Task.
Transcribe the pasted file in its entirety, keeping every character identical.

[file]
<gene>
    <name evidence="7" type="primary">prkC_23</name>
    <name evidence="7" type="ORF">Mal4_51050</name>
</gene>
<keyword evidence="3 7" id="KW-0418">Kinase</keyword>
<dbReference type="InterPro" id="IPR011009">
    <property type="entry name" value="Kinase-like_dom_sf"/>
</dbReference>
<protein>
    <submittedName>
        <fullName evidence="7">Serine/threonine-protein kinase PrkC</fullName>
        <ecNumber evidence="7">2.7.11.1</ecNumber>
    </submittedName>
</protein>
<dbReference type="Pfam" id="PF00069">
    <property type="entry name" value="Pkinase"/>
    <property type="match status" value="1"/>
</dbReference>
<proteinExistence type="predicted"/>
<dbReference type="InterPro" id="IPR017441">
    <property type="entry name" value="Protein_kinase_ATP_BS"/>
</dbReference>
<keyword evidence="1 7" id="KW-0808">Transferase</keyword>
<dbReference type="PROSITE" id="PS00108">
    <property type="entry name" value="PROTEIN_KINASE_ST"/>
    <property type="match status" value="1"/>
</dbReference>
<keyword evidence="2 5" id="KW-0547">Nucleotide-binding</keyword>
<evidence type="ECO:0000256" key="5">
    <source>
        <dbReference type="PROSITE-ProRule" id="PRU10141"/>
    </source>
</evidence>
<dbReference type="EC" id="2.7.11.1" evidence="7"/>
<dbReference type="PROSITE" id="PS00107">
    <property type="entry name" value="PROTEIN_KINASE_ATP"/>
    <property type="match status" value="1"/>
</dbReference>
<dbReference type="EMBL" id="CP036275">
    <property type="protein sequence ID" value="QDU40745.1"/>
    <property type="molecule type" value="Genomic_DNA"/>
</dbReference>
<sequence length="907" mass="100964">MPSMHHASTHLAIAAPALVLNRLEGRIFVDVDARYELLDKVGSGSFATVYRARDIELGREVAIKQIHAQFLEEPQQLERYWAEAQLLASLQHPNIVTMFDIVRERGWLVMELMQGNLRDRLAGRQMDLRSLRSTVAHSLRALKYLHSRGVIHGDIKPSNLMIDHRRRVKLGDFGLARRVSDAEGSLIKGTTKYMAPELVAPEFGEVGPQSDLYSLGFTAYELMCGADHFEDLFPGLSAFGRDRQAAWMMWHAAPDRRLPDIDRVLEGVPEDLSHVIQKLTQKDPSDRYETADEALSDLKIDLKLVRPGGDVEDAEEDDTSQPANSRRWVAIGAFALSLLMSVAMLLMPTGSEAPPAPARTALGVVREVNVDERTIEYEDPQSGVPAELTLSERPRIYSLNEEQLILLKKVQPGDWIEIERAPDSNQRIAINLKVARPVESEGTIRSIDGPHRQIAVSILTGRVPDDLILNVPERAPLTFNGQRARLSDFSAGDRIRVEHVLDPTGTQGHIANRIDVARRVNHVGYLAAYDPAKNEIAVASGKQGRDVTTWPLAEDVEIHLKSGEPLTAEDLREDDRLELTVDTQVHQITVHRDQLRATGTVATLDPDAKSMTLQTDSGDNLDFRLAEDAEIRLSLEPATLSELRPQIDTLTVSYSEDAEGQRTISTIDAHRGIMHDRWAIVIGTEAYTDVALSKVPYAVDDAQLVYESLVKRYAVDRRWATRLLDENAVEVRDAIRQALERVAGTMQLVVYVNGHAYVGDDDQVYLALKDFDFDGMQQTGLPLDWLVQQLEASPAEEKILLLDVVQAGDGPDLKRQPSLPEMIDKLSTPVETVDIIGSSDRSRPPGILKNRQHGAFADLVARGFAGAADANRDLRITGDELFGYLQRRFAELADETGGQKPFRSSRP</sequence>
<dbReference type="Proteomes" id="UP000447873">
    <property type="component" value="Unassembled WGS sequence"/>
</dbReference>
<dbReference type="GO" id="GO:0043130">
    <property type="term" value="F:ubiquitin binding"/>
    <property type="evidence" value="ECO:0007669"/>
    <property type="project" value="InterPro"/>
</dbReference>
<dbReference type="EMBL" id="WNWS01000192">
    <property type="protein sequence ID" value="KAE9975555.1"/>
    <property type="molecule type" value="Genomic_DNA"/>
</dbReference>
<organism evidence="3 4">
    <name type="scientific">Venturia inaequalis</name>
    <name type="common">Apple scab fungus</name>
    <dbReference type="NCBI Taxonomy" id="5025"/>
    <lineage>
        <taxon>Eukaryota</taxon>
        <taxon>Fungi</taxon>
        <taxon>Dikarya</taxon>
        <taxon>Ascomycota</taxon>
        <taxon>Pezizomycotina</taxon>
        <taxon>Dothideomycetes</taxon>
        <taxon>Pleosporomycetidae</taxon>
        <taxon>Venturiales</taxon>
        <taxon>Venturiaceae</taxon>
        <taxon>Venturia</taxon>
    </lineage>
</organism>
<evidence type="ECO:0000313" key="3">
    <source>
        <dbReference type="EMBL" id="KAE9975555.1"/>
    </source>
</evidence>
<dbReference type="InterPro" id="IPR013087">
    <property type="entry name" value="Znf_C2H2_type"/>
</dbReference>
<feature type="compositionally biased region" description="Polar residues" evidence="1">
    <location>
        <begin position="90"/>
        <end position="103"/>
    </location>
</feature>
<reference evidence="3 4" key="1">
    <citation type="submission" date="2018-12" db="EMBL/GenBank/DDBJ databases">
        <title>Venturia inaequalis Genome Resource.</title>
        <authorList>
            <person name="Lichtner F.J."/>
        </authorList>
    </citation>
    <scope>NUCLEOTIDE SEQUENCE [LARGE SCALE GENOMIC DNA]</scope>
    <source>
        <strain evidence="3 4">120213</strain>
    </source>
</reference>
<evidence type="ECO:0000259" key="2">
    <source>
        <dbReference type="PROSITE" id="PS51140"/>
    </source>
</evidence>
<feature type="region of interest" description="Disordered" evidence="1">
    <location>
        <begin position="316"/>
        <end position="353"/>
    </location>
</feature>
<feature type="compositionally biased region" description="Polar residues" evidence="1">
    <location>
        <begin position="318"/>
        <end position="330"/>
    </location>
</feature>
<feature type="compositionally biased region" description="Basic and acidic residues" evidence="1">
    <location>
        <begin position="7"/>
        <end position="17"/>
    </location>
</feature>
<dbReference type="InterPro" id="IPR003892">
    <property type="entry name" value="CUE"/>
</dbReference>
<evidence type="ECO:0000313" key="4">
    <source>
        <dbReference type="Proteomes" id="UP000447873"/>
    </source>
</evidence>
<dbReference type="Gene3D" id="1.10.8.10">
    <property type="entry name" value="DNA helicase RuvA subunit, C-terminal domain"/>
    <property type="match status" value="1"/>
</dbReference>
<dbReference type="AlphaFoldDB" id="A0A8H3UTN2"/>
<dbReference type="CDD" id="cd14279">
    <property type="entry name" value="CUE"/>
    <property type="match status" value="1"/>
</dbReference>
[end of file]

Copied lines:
<gene>
    <name evidence="7" type="primary">prkC_23</name>
    <name evidence="7" type="ORF">Mal4_51050</name>
</gene>
<keyword evidence="3 7" id="KW-0418">Kinase</keyword>
<dbReference type="InterPro" id="IPR011009">
    <property type="entry name" value="Kinase-like_dom_sf"/>
</dbReference>
<protein>
    <submittedName>
        <fullName evidence="7">Serine/threonine-protein kinase PrkC</fullName>
        <ecNumber evidence="7">2.7.11.1</ecNumber>
    </submittedName>
</protein>
<dbReference type="Pfam" id="PF00069">
    <property type="entry name" value="Pkinase"/>
    <property type="match status" value="1"/>
</dbReference>
<proteinExistence type="predicted"/>
<dbReference type="InterPro" id="IPR017441">
    <property type="entry name" value="Protein_kinase_ATP_BS"/>
</dbReference>
<keyword evidence="1 7" id="KW-0808">Transferase</keyword>
<dbReference type="PROSITE" id="PS00108">
    <property type="entry name" value="PROTEIN_KINASE_ST"/>
    <property type="match status" value="1"/>
</dbReference>
<keyword evidence="2 5" id="KW-0547">Nucleotide-binding</keyword>
<evidence type="ECO:0000256" key="5">
    <source>
        <dbReference type="PROSITE-ProRule" id="PRU10141"/>
    </source>
</evidence>
<dbReference type="EC" id="2.7.11.1" evidence="7"/>
<dbReference type="PROSITE" id="PS00107">
    <property type="entry name" value="PROTEIN_KINASE_ATP"/>
    <property type="match status" value="1"/>
</dbReference>
<dbReference type="EMBL" id="CP036275">
    <property type="protein sequence ID" value="QDU40745.1"/>
    <property type="molecule type" value="Genomic_DNA"/>
</dbReference>
<sequence length="907" mass="100964">MPSMHHASTHLAIAAPALVLNRLEGRIFVDVDARYELLDKVGSGSFATVYRARDIELGREVAIKQIHAQFLEEPQQLERYWAEAQLLASLQHPNIVTMFDIVRERGWLVMELMQGNLRDRLAGRQMDLRSLRSTVAHSLRALKYLHSRGVIHGDIKPSNLMIDHRRRVKLGDFGLARRVSDAEGSLIKGTTKYMAPELVAPEFGEVGPQSDLYSLGFTAYELMCGADHFEDLFPGLSAFGRDRQAAWMMWHAAPDRRLPDIDRVLEGVPEDLSHVIQKLTQKDPSDRYETADEALSDLKIDLKLVRPGGDVEDAEEDDTSQPANSRRWVAIGAFALSLLMSVAMLLMPTGSEAPPAPARTALGVVREVNVDERTIEYEDPQSGVPAELTLSERPRIYSLNEEQLILLKKVQPGDWIEIERAPDSNQRIAINLKVARPVESEGTIRSIDGPHRQIAVSILTGRVPDDLILNVPERAPLTFNGQRARLSDFSAGDRIRVEHVLDPTGTQGHIANRIDVARRVNHVGYLAAYDPAKNEIAVASGKQGRDVTTWPLAEDVEIHLKSGEPLTAEDLREDDRLELTVDTQVHQITVHRDQLRATGTVATLDPDAKSMTLQTDSGDNLDFRLAEDAEIRLSLEPATLSELRPQIDTLTVSYSEDAEGQRTISTIDAHRGIMHDRWAIVIGTEAYTDVALSKVPYAVDDAQLVYESLVKRYAVDRRWATRLLDENAVEVRDAIRQALERVAGTMQLVVYVNGHAYVGDDDQVYLALKDFDFDGMQQTGLPLDWLVQQLEASPAEEKILLLDVVQAGDGPDLKRQPSLPEMIDKLSTPVETVDIIGSSDRSRPPGILKNRQHGAFADLVARGFAGAADANRDLRITGDELFGYLQRRFAELADETGGQKPFRSSRP</sequence>
<dbReference type="Proteomes" id="UP000447873">
    <property type="component" value="Unassembled WGS sequence"/>
</dbReference>
<dbReference type="GO" id="GO:0043130">
    <property type="term" value="F:ubiquitin binding"/>
    <property type="evidence" value="ECO:0007669"/>
    <property type="project" value="InterPro"/>
</dbReference>
<dbReference type="EMBL" id="WNWS01000192">
    <property type="protein sequence ID" value="KAE9975555.1"/>
    <property type="molecule type" value="Genomic_DNA"/>
</dbReference>
<organism evidence="3 4">
    <name type="scientific">Venturia inaequalis</name>
    <name type="common">Apple scab fungus</name>
    <dbReference type="NCBI Taxonomy" id="5025"/>
    <lineage>
        <taxon>Eukaryota</taxon>
        <taxon>Fungi</taxon>
        <taxon>Dikarya</taxon>
        <taxon>Ascomycota</taxon>
        <taxon>Pezizomycotina</taxon>
        <taxon>Dothideomycetes</taxon>
        <taxon>Pleosporomycetidae</taxon>
        <taxon>Venturiales</taxon>
        <taxon>Venturiaceae</taxon>
        <taxon>Venturia</taxon>
    </lineage>
</organism>
<evidence type="ECO:0000313" key="3">
    <source>
        <dbReference type="EMBL" id="KAE9975555.1"/>
    </source>
</evidence>
<dbReference type="InterPro" id="IPR013087">
    <property type="entry name" value="Znf_C2H2_type"/>
</dbReference>
<feature type="compositionally biased region" description="Polar residues" evidence="1">
    <location>
        <begin position="90"/>
        <end position="103"/>
    </location>
</feature>
<reference evidence="3 4" key="1">
    <citation type="submission" date="2018-12" db="EMBL/GenBank/DDBJ databases">
        <title>Venturia inaequalis Genome Resource.</title>
        <authorList>
            <person name="Lichtner F.J."/>
        </authorList>
    </citation>
    <scope>NUCLEOTIDE SEQUENCE [LARGE SCALE GENOMIC DNA]</scope>
    <source>
        <strain evidence="3 4">120213</strain>
    </source>
</reference>
<evidence type="ECO:0000259" key="2">
    <source>
        <dbReference type="PROSITE" id="PS51140"/>
    </source>
</evidence>
<feature type="region of interest" description="Disordered" evidence="1">
    <location>
        <begin position="316"/>
        <end position="353"/>
    </location>
</feature>
<feature type="compositionally biased region" description="Polar residues" evidence="1">
    <location>
        <begin position="318"/>
        <end position="330"/>
    </location>
</feature>
<feature type="compositionally biased region" description="Basic and acidic residues" evidence="1">
    <location>
        <begin position="7"/>
        <end position="17"/>
    </location>
</feature>
<dbReference type="InterPro" id="IPR003892">
    <property type="entry name" value="CUE"/>
</dbReference>
<evidence type="ECO:0000313" key="4">
    <source>
        <dbReference type="Proteomes" id="UP000447873"/>
    </source>
</evidence>
<dbReference type="Gene3D" id="1.10.8.10">
    <property type="entry name" value="DNA helicase RuvA subunit, C-terminal domain"/>
    <property type="match status" value="1"/>
</dbReference>
<dbReference type="AlphaFoldDB" id="A0A8H3UTN2"/>
<dbReference type="CDD" id="cd14279">
    <property type="entry name" value="CUE"/>
    <property type="match status" value="1"/>
</dbReference>